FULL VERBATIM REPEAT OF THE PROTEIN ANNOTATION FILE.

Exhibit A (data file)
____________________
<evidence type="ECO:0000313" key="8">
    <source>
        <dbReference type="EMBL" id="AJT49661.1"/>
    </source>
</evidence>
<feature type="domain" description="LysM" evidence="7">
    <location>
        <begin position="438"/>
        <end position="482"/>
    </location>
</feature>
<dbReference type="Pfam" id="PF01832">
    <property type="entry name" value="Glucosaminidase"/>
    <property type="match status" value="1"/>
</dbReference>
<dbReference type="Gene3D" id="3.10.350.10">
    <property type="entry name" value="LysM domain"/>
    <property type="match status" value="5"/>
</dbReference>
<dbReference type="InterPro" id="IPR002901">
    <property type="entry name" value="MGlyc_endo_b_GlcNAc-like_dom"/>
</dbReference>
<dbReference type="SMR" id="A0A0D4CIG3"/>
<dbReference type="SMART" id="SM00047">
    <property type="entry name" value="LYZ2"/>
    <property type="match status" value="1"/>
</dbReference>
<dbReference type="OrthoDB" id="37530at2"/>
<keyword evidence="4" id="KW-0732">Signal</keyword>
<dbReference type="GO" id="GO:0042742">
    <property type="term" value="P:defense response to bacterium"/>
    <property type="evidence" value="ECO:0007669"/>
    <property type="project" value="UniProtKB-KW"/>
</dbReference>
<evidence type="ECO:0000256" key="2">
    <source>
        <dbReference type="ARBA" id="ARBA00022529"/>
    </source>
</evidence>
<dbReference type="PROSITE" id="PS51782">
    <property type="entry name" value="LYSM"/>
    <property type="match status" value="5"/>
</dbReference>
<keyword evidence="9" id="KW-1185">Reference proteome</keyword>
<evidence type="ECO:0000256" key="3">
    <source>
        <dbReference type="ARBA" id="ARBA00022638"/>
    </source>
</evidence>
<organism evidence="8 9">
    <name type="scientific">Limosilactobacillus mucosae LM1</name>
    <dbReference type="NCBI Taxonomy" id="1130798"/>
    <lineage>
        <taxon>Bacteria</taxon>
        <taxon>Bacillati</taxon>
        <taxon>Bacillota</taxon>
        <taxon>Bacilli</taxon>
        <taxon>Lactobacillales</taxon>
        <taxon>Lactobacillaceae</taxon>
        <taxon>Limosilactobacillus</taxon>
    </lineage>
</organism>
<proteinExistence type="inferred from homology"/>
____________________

<evidence type="ECO:0000313" key="8">
    <source>
        <dbReference type="EMBL" id="AJT49661.1"/>
    </source>
</evidence>
<feature type="domain" description="LysM" evidence="7">
    <location>
        <begin position="438"/>
        <end position="482"/>
    </location>
</feature>
<dbReference type="Pfam" id="PF01832">
    <property type="entry name" value="Glucosaminidase"/>
    <property type="match status" value="1"/>
</dbReference>
<dbReference type="Gene3D" id="3.10.350.10">
    <property type="entry name" value="LysM domain"/>
    <property type="match status" value="5"/>
</dbReference>
<dbReference type="InterPro" id="IPR002901">
    <property type="entry name" value="MGlyc_endo_b_GlcNAc-like_dom"/>
</dbReference>
<dbReference type="SMR" id="A0A0D4CIG3"/>
<dbReference type="SMART" id="SM00047">
    <property type="entry name" value="LYZ2"/>
    <property type="match status" value="1"/>
</dbReference>
<dbReference type="OrthoDB" id="37530at2"/>
<keyword evidence="4" id="KW-0732">Signal</keyword>
<dbReference type="GO" id="GO:0042742">
    <property type="term" value="P:defense response to bacterium"/>
    <property type="evidence" value="ECO:0007669"/>
    <property type="project" value="UniProtKB-KW"/>
</dbReference>
<evidence type="ECO:0000256" key="2">
    <source>
        <dbReference type="ARBA" id="ARBA00022529"/>
    </source>
</evidence>
<dbReference type="PROSITE" id="PS51782">
    <property type="entry name" value="LYSM"/>
    <property type="match status" value="5"/>
</dbReference>
<keyword evidence="9" id="KW-1185">Reference proteome</keyword>
<evidence type="ECO:0000256" key="3">
    <source>
        <dbReference type="ARBA" id="ARBA00022638"/>
    </source>
</evidence>
<organism evidence="8 9">
    <name type="scientific">Limosilactobacillus mucosae LM1</name>
    <dbReference type="NCBI Taxonomy" id="1130798"/>
    <lineage>
        <taxon>Bacteria</taxon>
        <taxon>Bacillati</taxon>
        <taxon>Bacillota</taxon>
        <taxon>Bacilli</taxon>
        <taxon>Lactobacillales</taxon>
        <taxon>Lactobacillaceae</taxon>
        <taxon>Limosilactobacillus</taxon>
    </lineage>
</organism>
<proteinExistence type="inferred from homology"/>